Mouthguards Protect Athletes Against Concussions

Dentistry Today


Researchers at the University of Calgary have found that mouthguards reduce the risk of concussion in ice hockey. 

“This study is the strongest evidence to date that supports mandatory mouthguard use for youth between the ages of 11 and 17 when playing ice hockey,” said Carolyn Emery, PhD, chair of the Sport Injury Prevention Research Centre at the Faculty of Kinesiology.

Though policy around the use of mouthguards is in place in some areas of Canada, the researchers said it should be more effectively enforced.

“It can be challenging for referees to enforce the use of mouthguards, so we would like to see parents and coaches get involved to ensure they are being used, as we saw a significant reduction in concussion with mouthguard use,” said Brent Hagel, PhD, senior author on the study and professor in the departments of pediatrics and community health sciences at the Cumming School of Medicine.

The researchers looked at players who sustained a concussion during play and at those who sustained an injury but did not have a concussion. They also looked at two types of mouthguards: those that were a dental custom fit, and those that were off-the-shelf. 

Both protected against concussion, with a 64% reduction in the odds of concussion when mouthguards were worn overall. But the protection was statistically significant for off-the-shelf mouthguards and not the custom dental.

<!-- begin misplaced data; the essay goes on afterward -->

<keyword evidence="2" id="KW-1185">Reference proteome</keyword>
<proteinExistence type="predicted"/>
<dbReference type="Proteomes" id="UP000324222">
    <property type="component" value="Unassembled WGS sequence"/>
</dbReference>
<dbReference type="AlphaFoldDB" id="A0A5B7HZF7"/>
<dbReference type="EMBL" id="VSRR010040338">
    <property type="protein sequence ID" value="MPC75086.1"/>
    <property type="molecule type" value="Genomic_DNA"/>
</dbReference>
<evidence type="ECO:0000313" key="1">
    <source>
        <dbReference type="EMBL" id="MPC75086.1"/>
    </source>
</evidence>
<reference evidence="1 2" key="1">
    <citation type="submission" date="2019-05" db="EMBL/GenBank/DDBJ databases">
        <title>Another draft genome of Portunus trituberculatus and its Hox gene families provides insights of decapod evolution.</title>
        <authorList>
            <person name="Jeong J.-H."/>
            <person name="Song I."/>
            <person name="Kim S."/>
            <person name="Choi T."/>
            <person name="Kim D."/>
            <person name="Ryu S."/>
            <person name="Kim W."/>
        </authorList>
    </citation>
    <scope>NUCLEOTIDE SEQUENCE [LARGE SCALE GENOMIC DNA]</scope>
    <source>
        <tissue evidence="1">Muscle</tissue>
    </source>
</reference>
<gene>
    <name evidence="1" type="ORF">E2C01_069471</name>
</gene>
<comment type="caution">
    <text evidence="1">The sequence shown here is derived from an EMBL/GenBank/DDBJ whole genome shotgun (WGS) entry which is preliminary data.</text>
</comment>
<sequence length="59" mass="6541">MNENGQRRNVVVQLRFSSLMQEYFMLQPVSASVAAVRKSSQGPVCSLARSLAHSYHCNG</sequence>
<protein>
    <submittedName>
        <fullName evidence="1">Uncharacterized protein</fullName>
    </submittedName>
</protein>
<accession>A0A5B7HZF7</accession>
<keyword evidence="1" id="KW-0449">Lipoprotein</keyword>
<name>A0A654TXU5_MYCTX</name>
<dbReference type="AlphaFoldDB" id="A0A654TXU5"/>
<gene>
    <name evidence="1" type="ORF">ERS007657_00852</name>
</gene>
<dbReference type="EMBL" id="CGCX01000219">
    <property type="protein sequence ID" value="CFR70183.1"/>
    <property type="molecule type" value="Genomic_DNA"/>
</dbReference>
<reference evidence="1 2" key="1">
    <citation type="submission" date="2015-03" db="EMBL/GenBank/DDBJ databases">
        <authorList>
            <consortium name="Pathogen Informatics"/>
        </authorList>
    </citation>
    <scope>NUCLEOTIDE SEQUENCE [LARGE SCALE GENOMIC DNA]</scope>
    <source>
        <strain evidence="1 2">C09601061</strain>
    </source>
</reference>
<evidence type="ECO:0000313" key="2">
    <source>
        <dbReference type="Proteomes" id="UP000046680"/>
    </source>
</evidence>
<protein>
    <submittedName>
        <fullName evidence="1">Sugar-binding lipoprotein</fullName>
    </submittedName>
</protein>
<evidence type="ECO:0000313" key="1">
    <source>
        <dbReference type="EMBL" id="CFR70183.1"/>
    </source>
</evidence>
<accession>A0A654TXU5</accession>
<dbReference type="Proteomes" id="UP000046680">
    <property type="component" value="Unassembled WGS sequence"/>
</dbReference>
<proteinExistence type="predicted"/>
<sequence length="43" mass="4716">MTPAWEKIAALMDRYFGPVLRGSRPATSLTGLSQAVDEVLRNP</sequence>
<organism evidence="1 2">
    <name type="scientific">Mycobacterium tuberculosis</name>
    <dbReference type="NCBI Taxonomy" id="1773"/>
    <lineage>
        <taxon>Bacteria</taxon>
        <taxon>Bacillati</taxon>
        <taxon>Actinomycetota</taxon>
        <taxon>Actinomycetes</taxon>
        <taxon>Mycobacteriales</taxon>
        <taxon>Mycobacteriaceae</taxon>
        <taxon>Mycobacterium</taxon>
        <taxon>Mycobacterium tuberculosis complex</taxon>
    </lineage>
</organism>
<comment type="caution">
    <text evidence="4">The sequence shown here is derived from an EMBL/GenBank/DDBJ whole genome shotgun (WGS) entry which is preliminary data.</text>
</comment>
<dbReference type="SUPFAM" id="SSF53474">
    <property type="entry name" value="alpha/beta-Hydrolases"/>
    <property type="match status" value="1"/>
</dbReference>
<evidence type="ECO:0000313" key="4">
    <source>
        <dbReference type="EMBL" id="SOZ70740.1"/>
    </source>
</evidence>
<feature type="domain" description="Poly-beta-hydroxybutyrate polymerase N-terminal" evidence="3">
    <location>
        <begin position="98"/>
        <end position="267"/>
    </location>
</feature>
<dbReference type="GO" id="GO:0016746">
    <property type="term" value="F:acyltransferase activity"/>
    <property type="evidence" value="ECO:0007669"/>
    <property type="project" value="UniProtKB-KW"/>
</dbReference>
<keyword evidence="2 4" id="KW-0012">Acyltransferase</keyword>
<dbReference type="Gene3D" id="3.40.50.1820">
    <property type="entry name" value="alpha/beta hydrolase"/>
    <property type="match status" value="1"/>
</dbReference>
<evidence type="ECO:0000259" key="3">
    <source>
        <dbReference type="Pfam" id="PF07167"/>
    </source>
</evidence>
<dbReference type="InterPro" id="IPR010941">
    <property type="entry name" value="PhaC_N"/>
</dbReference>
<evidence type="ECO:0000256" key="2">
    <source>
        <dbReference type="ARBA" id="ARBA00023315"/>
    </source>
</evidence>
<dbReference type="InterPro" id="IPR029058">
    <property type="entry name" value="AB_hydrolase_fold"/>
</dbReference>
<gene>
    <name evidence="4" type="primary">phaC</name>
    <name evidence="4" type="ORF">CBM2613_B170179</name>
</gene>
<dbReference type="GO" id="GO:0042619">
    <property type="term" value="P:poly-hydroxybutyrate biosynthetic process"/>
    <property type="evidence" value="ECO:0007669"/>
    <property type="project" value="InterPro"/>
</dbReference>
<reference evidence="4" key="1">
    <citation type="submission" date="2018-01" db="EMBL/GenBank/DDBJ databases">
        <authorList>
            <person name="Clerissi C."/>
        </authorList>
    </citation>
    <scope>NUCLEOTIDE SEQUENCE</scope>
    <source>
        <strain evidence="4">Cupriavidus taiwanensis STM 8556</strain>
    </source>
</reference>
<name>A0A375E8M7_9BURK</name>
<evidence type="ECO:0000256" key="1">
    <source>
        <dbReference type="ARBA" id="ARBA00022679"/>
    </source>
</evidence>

Hagel noted that this distinction could be related to a smaller sample size once mouthguard type was considered and that more work is needed in this area.

Mouthguards may protect against concussion because they reduce the forces transmitted to the brain, but further research is necessary to understand the protective mechanism, the researchers said.

“An off-the-shelf mouthguard is an inexpensive and effective way to protect against concussion, but we are in the early days of investigating the biomechanics of the specific types of the mouthguards that are best,” Hagel said.

“The main point is, we are on the right track for this piece of protective equipment, and this is something we want to investigate across multiple contact sports such as football,” Hagel said.

The study began as an undergraduate research project by University of Calgary Kinesiology student Dirk Chisholm, funded by Alberta Innovates-Health Solutions and the Markin Undergraduate Student Research Program for Health and Wellness.

“It was thanks to Dirk Chisholm that this project came to be, as he was tenacious about getting it to the finish line,” said Hagel. 

Chisholm graduated with an undergraduate degree in kinesiology from the University of Calgary and is now attending medical school at the University of Alberta.

“This exciting discovery is the final product of an undergraduate research project which demonstrates the value a strong undergraduate research program can have for our communities,” said Emery.

The study, “Mouthguard Use in Youth Ice Hockey and the Risk of Concussion: Nested Case-Control Study of 315 Cases,” was published by the British Journal of Sports Medicine.

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